22. I’m sorry but I don’t get it. Will is the most non abusive character. He tries to help Emma and be supportive of her because he loves her. There is nothing wrong with his behavior towards Emma. Even in “Born this Way” in the faculty room I clap what Will did with the unwashed fruit. He was trying to show her that she needed help and she took that step thanks to him. The important point is his actions towards her for getting help was not for him it was for her to help her for herself because he would do anything for her. That was his action in Rocky Horror letting her go because Carl was making her better. Everything Will has done was out of concern and love. Letting someone go they love is the unselfish and loving thing they can do. I applaud Will. He’s patient towards her and accept her for the way she is. Like he told Rachel once. One day you will find a guy that will love the things you hate about yourself and this a perfect example of this.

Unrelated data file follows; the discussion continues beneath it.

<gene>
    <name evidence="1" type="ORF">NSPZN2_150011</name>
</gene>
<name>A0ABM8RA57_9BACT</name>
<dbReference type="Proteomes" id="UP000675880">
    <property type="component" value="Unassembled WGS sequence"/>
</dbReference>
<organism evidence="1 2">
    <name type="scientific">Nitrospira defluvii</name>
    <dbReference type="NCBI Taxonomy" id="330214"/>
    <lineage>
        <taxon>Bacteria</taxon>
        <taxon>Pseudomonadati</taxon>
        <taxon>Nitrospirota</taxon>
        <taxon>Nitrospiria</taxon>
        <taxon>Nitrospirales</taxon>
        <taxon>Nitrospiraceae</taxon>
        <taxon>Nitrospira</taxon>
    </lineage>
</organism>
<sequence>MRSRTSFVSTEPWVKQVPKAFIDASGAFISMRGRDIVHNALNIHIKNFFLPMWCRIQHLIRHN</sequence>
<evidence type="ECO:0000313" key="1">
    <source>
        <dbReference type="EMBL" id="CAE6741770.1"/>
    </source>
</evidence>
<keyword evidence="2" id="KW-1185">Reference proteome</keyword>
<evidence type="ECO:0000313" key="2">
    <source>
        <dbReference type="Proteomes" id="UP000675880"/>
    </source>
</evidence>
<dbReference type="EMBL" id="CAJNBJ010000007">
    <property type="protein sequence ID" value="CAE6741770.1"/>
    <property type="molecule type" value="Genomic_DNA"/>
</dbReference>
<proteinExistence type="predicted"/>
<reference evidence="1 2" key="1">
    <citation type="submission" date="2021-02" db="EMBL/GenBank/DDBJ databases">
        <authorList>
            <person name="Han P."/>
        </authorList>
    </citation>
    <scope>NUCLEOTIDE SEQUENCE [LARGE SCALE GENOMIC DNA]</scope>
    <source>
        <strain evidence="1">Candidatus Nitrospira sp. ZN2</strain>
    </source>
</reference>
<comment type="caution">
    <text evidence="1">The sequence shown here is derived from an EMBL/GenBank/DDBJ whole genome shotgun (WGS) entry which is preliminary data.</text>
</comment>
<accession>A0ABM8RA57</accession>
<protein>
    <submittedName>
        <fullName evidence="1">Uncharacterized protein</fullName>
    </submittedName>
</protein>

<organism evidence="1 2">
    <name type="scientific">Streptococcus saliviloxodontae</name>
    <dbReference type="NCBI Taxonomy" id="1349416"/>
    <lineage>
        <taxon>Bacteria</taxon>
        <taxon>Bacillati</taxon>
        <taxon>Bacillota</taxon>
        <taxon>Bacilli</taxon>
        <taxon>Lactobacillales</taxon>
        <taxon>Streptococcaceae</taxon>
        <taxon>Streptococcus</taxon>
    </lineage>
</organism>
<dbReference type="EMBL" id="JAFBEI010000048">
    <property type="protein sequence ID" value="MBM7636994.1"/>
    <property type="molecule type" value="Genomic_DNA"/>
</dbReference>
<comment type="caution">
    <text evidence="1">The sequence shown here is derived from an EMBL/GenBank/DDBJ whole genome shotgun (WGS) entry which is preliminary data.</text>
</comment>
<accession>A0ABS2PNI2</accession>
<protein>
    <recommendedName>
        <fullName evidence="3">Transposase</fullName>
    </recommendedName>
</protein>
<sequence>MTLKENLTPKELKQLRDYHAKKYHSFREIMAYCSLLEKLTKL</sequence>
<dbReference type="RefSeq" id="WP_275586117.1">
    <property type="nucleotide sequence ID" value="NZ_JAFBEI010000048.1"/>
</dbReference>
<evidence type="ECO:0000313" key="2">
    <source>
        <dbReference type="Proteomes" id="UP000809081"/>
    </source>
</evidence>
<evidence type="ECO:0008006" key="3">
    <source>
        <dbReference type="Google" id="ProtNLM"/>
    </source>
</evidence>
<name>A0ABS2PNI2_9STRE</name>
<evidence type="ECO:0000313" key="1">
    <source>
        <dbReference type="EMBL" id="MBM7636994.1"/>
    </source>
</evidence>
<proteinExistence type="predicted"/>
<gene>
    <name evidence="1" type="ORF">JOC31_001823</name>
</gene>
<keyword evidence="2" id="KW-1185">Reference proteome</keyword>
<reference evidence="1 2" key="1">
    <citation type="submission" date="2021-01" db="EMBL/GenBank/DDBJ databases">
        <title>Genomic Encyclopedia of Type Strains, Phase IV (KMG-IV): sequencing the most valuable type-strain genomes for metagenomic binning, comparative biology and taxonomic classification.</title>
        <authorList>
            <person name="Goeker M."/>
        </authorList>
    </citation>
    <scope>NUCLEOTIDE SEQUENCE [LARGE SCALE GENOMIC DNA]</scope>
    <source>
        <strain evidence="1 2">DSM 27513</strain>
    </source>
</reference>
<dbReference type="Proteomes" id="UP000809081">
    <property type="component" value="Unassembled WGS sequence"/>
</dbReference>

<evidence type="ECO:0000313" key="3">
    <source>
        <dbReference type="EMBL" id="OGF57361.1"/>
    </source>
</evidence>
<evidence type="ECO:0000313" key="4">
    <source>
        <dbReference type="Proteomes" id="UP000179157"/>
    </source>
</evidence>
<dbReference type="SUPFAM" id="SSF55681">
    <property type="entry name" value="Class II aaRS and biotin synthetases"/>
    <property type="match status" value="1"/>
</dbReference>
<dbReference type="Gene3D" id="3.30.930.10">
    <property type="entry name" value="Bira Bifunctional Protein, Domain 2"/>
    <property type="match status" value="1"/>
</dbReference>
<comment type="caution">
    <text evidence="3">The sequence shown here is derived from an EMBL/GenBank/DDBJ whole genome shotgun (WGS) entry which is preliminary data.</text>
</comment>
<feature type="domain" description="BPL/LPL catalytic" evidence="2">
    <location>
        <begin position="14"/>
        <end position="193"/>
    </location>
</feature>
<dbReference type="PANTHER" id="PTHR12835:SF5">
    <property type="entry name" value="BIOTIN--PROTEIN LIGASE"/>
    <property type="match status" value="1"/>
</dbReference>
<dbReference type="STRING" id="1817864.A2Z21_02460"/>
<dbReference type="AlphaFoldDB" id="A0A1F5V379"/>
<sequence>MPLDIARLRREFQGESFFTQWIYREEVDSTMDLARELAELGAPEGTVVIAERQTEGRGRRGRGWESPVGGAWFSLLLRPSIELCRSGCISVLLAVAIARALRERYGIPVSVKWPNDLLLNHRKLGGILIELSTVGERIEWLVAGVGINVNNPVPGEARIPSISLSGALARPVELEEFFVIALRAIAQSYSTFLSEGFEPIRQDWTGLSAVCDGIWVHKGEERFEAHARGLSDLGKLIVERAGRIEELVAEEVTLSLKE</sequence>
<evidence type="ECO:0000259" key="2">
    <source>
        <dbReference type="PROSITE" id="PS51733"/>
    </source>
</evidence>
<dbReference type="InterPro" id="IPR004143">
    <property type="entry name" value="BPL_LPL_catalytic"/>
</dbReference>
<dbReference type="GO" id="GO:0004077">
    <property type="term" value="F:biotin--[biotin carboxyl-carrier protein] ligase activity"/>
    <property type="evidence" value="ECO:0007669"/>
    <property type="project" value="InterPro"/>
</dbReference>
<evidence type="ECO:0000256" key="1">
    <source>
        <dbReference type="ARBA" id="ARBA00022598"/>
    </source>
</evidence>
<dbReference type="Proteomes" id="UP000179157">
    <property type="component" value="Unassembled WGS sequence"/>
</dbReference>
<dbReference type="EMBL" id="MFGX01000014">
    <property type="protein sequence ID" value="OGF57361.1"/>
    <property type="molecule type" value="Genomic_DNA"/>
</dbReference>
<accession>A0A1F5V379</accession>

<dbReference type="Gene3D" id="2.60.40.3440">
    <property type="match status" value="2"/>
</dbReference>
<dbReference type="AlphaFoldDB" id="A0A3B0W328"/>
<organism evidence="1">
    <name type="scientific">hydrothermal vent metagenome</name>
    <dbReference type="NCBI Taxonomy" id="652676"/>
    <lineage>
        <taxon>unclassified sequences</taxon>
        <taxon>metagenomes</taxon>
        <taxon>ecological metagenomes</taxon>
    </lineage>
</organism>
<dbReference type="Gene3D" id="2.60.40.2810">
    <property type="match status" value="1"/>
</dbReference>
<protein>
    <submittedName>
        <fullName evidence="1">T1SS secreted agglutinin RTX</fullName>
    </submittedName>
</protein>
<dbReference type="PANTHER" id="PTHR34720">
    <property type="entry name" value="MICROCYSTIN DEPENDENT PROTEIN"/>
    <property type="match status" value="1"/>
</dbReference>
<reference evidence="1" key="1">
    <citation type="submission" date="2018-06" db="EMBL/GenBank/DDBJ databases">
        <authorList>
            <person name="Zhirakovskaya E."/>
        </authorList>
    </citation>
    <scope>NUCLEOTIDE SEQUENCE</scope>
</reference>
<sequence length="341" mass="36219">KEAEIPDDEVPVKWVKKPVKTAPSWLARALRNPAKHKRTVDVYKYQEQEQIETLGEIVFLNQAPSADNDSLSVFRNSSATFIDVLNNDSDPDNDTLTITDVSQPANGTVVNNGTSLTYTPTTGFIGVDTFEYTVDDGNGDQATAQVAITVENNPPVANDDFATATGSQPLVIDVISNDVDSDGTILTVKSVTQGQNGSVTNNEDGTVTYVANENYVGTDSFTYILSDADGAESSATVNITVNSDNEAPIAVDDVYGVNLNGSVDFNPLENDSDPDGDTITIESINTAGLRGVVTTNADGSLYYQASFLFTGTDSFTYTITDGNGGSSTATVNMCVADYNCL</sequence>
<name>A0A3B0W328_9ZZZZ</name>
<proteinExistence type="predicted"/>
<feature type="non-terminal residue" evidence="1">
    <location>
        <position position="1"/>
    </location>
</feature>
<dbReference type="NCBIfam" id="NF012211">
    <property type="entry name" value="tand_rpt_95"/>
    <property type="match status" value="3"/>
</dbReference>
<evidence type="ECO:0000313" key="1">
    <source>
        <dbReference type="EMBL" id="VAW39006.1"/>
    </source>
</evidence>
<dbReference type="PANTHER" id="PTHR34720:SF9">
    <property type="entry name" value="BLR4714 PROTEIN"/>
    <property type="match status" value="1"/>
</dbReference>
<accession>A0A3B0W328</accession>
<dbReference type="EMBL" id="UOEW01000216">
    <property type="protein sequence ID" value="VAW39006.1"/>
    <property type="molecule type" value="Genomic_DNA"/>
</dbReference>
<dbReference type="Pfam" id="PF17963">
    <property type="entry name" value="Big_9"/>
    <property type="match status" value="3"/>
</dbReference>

23. Please don’t throw around the words “abusive relationship” so lightly. As someone who watched her mom get the crap kicked out of her, sexually assaulted and emotionally controlled by my father for 15 years I can tell you what an abusive relationship is. Will and Emma at it’s worst is co-dependent and at its best mutually supportive and loving. Emma needs to bring Will in for some couple’s counseling. Has Will screwed up royally in dealing with a person with a mental illness? You bet your ass he has. But give the man a break please, dealing with someone with OCD requires a learning curve and he is still trying to figure the whole thing out. As hard as it is to have a mental illness try loving someone who has one. My fiance is Bi-Polar and most times I am so happy to be with him but sometimes I just want to run for my life and never look back. BTW, almost all the romantic relationships on Glee are dysfunctional in some way or another. I could write an entire Women’s Studies term paper in regards to the inequality of the Santana/Brittany relationship.